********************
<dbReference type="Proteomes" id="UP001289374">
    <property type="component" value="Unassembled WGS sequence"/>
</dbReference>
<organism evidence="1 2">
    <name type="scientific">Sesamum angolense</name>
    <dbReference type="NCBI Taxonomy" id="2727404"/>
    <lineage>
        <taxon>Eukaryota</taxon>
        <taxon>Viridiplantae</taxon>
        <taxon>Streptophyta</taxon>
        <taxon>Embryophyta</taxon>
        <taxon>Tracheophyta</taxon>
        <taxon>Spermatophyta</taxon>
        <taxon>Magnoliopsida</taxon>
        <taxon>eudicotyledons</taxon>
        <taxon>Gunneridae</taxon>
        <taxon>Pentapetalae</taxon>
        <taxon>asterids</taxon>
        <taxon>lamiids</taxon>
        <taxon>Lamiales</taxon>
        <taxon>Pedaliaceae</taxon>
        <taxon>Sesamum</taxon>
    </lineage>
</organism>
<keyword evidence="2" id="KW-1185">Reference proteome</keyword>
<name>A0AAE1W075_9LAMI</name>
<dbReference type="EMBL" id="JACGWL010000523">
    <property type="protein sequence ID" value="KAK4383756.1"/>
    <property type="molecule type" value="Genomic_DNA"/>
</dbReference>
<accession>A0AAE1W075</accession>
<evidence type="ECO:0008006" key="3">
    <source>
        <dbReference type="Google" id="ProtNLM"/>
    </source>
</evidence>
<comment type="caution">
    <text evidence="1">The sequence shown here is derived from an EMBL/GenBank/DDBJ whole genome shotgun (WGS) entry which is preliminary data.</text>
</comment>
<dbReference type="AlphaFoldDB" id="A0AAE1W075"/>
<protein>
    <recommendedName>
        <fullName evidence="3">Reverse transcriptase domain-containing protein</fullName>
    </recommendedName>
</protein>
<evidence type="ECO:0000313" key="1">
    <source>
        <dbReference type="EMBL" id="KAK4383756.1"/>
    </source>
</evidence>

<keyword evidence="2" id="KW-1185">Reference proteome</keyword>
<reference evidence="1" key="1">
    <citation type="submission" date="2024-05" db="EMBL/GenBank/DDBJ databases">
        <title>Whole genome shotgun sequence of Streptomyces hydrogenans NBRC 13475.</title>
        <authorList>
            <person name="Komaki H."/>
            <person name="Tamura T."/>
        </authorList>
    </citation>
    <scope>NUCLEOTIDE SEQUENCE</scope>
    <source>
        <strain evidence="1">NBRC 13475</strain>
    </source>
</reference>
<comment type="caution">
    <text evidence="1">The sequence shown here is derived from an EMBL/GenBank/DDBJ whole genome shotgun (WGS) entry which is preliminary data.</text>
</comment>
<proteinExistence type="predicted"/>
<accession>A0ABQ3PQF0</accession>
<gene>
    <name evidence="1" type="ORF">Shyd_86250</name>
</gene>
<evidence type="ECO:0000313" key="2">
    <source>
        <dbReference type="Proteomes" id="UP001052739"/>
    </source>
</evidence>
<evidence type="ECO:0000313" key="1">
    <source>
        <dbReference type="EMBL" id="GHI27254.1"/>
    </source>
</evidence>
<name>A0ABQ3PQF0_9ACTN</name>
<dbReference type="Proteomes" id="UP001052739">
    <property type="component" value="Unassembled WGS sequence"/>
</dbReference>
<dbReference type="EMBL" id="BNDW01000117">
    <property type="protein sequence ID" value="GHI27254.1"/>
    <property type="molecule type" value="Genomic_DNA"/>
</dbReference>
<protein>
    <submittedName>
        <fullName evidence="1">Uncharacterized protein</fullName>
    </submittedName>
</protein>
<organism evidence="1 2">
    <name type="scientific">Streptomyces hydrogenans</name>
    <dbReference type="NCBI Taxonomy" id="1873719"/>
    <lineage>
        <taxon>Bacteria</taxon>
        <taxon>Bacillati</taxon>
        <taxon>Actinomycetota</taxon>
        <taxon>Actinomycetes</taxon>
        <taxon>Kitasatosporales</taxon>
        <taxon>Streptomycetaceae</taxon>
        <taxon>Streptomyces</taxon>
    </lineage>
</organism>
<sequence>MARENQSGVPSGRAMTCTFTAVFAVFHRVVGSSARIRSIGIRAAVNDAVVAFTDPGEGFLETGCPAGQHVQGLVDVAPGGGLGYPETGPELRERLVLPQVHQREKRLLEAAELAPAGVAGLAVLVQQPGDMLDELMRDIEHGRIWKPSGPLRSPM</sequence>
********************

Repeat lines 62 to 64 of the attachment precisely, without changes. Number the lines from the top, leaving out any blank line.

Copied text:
        <strain evidence="1">NBRC 13475</strain>
    </source>
</reference>